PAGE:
November 12, 2013 Updated: November 13, 2013 at 6:24 am
A stack of papers sits of Jeff Miller's desk - the files of clients held in health care limbo.
These people were supposed to sail through the federal subsidies application process, offsetting the cost of mandated health insurance.
Instead, it often takes weeks.
The clog in this system - a mandatory step requiring shoppers seeking tax credits to be first turned down for Medicaid - worries health care officials across the state as Connect for Health Colorado wades through its second month in business.
Colorado Medicaid officials recently announced some changes - for instance, allowing people to bypass a portion of the Medicaid application if they aren't disabled, or if they need long-term care - but they admit the process still needs streamlining.
To Miller, a health insurance broker with about 20 clients considering plans in the marketplace, it's become a speed bump that complicates gaining access to coverage.
"People expect things to go very easy, streamlined," Miller said. "Insurance is one of those processes... people find it just to be very monotonous, a very frustrating product in the first place, let alone if you add additional steps for them, it drags them out even further."
The concerns arise from a few key components of the Affordable Care Act, or Obamacare.
The law expanded Medicaid to include almost everyone making about 133 percent of the federal poverty level. In 2014, that benchmark is effectively 138 percent because of financing rules.
Almost everyone else making up to 400 percent of the federal poverty level - roughly $45,500 a year for individuals, or $94,000 for a family of four - are eligible to receive some kind of federal assistance.
That's where it starts to get complicated, brokers say.
In order to receive the advanced premium tax credit - a monthly discount for health insurance premiums - shoppers must first be denied Medicaid eligibility.
A confirmation number accompanying each denial is then used to apply for the tax credits through the marketplace, Connect for Health Colorado.
Brokers have complained that the Medicaid form is too lengthy, especially for people who already know they don't qualify for the program. For example, it asks how much money applicants have in their savings accounts, 401K retirement accounts, and if they have any vehicles.
"If I've got an individual earning $35,000 and it's a household of one, they're not even close," Miller said. "Yet they have to go through the same process a someone who's earning $12,000."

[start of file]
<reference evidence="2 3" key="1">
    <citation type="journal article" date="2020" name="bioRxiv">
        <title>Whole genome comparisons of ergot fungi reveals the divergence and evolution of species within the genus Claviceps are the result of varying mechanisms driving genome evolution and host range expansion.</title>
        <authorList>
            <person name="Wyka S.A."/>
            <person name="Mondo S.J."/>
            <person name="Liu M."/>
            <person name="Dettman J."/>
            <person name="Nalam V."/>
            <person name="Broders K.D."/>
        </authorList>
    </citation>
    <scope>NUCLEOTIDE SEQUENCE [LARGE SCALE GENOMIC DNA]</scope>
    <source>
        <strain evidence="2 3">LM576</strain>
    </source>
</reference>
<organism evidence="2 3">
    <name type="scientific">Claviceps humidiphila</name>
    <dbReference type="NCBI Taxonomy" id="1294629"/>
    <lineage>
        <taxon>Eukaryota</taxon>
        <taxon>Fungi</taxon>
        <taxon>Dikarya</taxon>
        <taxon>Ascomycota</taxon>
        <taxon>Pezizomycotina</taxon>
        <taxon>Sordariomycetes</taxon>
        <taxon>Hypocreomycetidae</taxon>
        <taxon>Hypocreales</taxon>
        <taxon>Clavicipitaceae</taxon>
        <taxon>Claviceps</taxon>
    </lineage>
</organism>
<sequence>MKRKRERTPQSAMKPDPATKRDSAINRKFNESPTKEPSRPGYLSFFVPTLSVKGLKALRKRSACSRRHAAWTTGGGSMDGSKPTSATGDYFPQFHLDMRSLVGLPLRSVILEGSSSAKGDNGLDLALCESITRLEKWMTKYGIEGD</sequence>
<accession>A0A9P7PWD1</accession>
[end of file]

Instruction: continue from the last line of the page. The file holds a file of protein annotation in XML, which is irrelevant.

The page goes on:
Responses also haven't always been instantaneous, further delaying the process, brokers said.
Denials return instantaneously about 60 percent of the time, a number that Medicaid officials are working to raise, said Marc Williams, a Department of Health Care Policy and Financing spokesman.
On average, Medicaid officials have taken 16 days to processes those applications, according to a presentation at the marketplace's Monday board meeting. Federal guidelines mandate a response within 45 days.
In October, about 27,000 people applied for Medicaid and were denied, Williams said. A "great majority" of those were likely applying as part of the process for health insurance, he said.
There's been a little progress: A glitch that prevented would-be subscribers from applying for the federal subsidies online has been fixed.
The fact that the processes needed streamlining after Oct. 1, when the marketplace opened, "has kept some people from being able to sign up," said Mike Fallon, a North Colorado Medical Center emergency room doctor who sits on the exchange's board of directors.
In October, 52,542 people created accounts on Connect for Health Colorado, while 3,408 people became covered under plans purchased through the marketplace.
Given that health insurance is a risk-based business - meaning that affordability is often determined by the number of healthy people who buy in - those numbers need to rise, Fallon said.
"I never anticipated that a lot of people would sign up in October," Fallon said. "If we're still sitting at low numbers the first week in December, we really have to look at the process... and see if we can improve it, because we need numbers."